“Beware lest he take thee away with his stroke”. These were the words spoken over the grave in the Cherry Valley Cemetery in 1879 during the funeral of Marshall Pritchard.
Marshall was born on February 18, 1844 In Chenango, New York to parents, Myron and Mary Pritchard. He was 34 years, 11 months and 6 days old when he met his fate at the hands of a “brutal assassin.”
Marshall Pritchard was a man well thought of in his community. He served in the Union infantry during the Civil War. In fact, Marshall lost his only brother to disease when he too was called away to fight for the Union Army.
Marshall was a man of many talents. One only needs to look at the variety of jobs he held to see that. He was a carpenter by trade but also worked as a druggist. He was elected by Cherry Valley to serve on the school board and also to work as a tax collector. Marshall was married to Emma Hathaway in 1867 the couple had a little eight year old son when Marshall was killed.
The facts of Marshall’s death are still, to steal a quote from the newspaper of the time, “shrouded in mystery.” We do know that he was killed on the streets of Rockford at around 11p.m. on that Friday night, January 24, 1879.
The village of Cherry Valley was so upset by the death of this popular man that the paper reported that the entire male population of the town went in masse to Rockford after his death was reported. Witnesses to the killing reported that they had heard men talking, a shout and then a gunshot rang out at around 11p.m. on the night of January 24. Unfortunately, in the Rockford of that day, much like the Rockford of today, a gunshot ringing out in the evening would not have been a cause for alarm.
Marshall’s body was found by a man who was leading his cow down to the watering tank in the area of downtown Rockford. Marshall was found on the side of the road, already dead. This man noticed the body was cold and there was a cut in the back of one ear; there was also a small hole on the left side of the head with a much bigger hole on the right side. There were a few pennies by Marshall’s body that might have fallen out of his pocket. A revolver was lying about three feet from his feet. There was a tuft of the victim’s own hair on his chest.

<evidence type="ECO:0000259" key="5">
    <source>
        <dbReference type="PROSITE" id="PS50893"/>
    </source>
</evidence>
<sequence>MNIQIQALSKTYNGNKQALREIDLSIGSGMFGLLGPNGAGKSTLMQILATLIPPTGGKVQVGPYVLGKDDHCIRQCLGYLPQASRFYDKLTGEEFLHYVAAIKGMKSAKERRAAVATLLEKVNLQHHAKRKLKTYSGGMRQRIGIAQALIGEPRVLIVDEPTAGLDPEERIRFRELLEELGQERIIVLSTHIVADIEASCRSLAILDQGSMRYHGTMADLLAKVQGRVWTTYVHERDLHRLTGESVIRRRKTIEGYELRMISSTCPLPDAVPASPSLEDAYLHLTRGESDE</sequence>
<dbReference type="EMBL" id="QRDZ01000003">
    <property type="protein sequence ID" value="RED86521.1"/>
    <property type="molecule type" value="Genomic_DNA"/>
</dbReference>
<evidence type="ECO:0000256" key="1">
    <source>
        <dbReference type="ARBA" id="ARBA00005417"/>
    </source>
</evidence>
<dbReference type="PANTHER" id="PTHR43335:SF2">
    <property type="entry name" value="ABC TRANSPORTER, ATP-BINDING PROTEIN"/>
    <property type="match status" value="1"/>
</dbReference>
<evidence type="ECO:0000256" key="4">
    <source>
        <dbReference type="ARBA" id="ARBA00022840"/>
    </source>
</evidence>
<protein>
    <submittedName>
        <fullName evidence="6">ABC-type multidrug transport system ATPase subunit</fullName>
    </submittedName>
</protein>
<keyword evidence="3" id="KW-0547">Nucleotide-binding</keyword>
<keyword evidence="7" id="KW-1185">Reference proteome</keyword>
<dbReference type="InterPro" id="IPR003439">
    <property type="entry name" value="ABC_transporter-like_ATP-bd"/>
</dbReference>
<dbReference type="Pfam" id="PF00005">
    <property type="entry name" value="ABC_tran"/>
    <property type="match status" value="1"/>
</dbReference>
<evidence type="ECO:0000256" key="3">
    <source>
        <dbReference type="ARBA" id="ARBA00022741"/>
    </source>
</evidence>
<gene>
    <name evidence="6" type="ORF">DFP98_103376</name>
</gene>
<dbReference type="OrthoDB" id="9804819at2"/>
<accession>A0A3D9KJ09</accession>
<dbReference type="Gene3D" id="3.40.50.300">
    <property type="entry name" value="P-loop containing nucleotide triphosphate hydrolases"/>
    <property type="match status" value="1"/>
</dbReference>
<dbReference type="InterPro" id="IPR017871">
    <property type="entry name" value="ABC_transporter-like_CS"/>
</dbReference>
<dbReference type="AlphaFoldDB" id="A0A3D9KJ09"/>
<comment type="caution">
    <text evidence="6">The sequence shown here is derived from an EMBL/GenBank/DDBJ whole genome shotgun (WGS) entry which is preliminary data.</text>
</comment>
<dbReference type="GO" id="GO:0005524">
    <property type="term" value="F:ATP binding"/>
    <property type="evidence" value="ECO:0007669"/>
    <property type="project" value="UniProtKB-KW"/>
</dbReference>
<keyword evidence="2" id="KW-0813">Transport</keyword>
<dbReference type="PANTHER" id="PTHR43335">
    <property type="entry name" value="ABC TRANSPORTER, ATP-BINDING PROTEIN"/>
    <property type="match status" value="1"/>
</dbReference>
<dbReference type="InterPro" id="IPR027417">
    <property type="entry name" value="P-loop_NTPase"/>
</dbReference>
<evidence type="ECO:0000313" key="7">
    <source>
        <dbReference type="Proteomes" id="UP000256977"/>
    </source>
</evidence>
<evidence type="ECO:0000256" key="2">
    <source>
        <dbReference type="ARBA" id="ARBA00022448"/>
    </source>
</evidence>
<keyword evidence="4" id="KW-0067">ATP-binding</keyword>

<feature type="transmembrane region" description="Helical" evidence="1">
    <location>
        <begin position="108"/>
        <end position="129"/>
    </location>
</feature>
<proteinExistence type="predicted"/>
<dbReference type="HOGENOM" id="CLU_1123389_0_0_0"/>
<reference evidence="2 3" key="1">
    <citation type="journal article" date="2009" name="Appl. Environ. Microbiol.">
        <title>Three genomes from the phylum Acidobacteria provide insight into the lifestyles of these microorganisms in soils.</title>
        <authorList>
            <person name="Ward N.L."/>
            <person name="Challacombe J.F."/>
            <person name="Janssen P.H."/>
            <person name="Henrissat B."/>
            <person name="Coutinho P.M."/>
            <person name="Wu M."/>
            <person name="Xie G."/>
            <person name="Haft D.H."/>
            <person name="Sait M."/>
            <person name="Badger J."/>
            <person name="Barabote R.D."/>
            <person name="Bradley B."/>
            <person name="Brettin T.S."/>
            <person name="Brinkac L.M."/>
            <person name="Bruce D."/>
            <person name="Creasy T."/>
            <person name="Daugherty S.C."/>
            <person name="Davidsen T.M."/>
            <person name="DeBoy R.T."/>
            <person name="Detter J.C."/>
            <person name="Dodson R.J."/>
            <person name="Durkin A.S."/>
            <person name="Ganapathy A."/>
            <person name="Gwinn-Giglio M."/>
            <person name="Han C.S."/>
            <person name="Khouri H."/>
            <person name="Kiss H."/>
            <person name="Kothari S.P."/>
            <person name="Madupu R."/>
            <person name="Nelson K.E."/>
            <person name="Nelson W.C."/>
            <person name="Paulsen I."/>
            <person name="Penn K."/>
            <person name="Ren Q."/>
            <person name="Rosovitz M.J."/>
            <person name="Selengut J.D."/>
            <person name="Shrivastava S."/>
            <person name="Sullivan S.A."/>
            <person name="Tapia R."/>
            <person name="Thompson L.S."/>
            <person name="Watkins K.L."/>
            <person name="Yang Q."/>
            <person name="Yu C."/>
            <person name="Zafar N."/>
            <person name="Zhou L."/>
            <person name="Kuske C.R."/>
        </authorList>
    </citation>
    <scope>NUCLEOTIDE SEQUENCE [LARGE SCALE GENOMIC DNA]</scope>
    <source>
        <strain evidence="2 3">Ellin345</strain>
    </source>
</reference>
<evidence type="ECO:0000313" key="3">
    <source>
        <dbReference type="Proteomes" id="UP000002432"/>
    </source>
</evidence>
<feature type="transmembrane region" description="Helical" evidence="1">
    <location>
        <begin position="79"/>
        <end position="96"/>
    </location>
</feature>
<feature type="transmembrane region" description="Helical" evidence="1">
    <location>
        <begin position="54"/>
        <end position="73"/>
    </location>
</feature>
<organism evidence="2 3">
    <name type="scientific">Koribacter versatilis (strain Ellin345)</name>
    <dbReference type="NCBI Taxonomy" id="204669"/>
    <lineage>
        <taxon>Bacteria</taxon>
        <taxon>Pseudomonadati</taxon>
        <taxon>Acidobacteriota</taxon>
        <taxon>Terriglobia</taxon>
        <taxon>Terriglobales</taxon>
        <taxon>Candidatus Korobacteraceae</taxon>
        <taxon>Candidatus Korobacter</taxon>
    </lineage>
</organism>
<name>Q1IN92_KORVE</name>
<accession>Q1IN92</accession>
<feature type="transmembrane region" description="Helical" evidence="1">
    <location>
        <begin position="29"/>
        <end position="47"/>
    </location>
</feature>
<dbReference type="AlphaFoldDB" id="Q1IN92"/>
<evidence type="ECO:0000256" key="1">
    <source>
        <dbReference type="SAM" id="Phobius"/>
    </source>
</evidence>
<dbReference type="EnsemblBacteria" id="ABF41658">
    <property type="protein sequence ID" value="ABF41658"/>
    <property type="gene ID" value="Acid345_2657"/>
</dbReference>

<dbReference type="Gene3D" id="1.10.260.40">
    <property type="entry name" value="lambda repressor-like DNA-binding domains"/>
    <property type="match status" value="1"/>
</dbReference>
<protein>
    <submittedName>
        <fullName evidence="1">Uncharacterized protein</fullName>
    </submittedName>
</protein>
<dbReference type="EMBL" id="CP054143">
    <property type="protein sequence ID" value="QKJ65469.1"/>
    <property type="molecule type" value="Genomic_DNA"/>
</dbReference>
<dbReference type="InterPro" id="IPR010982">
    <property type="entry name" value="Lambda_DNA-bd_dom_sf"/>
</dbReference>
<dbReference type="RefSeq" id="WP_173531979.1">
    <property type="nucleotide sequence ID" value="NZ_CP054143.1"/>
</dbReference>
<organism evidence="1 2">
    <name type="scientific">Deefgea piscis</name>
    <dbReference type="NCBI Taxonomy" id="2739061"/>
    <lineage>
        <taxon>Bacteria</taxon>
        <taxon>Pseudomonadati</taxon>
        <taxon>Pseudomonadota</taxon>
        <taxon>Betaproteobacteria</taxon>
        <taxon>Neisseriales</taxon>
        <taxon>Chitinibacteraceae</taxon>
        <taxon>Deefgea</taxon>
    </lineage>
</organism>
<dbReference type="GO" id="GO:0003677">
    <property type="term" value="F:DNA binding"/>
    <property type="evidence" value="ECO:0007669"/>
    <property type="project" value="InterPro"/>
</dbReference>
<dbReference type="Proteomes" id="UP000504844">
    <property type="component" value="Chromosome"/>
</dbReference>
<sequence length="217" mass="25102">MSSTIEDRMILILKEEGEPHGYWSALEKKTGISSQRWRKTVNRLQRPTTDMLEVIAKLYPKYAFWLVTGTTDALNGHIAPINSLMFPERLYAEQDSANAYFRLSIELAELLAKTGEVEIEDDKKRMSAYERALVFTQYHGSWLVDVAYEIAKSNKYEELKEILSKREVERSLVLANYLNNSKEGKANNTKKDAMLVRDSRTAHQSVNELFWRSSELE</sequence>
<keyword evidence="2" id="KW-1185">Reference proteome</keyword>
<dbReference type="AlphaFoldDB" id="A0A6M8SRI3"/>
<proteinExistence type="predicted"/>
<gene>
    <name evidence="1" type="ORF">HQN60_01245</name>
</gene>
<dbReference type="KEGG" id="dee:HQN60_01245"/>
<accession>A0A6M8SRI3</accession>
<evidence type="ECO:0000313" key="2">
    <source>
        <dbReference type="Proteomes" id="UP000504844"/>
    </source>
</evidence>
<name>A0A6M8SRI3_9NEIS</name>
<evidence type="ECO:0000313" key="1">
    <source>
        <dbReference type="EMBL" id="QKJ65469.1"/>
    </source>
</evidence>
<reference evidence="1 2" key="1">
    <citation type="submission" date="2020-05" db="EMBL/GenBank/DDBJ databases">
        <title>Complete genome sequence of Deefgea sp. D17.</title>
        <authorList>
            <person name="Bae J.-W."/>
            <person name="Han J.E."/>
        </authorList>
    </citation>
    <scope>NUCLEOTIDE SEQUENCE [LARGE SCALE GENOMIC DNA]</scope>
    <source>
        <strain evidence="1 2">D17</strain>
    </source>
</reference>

A few friends of Marshall testified at the inquest that he was always cheerful and didn’t have an enemy in the world. The only concern they expressed was that since Marshall had been elected as a tax collector, he would stop to have a few drinks every night when he went into Rockford to deposit the money collected that day. Marshall’s friends were afraid for him because of the danger of robbery. In fact, the evening before this tragedy took place one man had seen Marshall in Rockford, completely inebriated.
The local paper states that this crime was discussed at some length in the days following the murder. In fact it states that so many rumors and stories were told that it t seemed “there were one hundred men killed in a hundred different ways.”
The jury found that there was enough evidence from the witnesses to state that Marshall was murdered. The jury also stated that because of the sounds heard on that night that Marshall was probably lured away from Main Street, possibly toward the old cemetery where the ghastly deed would have been committed. But apparently, Marshall became suspicious and refused to go further. The murderers then shot him there probably for the money they assumed he would be carrying. The paper describes the crime as follows: a struggle, a clutching of the victim’s hair and then the shooting.”
The paper also stated; “Such and other are the various theories in regard to this midnight scene of blood. It seems impossible that the bold homicide can be lastingly shrouded in impenetrable mystery. Enough is already known so that the bold and hideous fact must soon be unveiled.”
Sadly, the newspaper got it wrong and Marshall’s murder was never solved. No one was ever brought to justice for the taking of this man’s life.
Copyright © 2015 Kathi Kresol, Haunted Rockford Events